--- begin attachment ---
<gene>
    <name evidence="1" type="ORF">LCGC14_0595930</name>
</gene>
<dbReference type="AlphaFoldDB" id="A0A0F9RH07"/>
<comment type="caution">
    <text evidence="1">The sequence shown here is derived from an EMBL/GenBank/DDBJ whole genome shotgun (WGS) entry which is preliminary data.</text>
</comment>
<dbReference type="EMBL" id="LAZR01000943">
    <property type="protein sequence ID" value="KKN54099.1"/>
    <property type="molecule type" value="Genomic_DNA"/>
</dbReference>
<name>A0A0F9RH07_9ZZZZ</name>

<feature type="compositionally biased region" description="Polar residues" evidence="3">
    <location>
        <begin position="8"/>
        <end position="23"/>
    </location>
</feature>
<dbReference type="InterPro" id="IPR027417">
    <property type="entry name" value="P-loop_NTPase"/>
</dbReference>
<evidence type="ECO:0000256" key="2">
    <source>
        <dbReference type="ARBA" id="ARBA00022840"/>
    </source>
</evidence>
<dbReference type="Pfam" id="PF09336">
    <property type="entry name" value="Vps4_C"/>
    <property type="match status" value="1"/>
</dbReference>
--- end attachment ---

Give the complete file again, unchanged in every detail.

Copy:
<gene>
    <name evidence="1" type="ORF">LCGC14_0595930</name>
</gene>
<dbReference type="AlphaFoldDB" id="A0A0F9RH07"/>
<comment type="caution">
    <text evidence="1">The sequence shown here is derived from an EMBL/GenBank/DDBJ whole genome shotgun (WGS) entry which is preliminary data.</text>
</comment>
<dbReference type="EMBL" id="LAZR01000943">
    <property type="protein sequence ID" value="KKN54099.1"/>
    <property type="molecule type" value="Genomic_DNA"/>
</dbReference>
<name>A0A0F9RH07_9ZZZZ</name>

<feature type="compositionally biased region" description="Polar residues" evidence="3">
    <location>
        <begin position="8"/>
        <end position="23"/>
    </location>
</feature>
<dbReference type="InterPro" id="IPR027417">
    <property type="entry name" value="P-loop_NTPase"/>
</dbReference>
<evidence type="ECO:0000256" key="2">
    <source>
        <dbReference type="ARBA" id="ARBA00022840"/>
    </source>
</evidence>
<dbReference type="Pfam" id="PF09336">
    <property type="entry name" value="Vps4_C"/>
    <property type="match status" value="1"/>
</dbReference>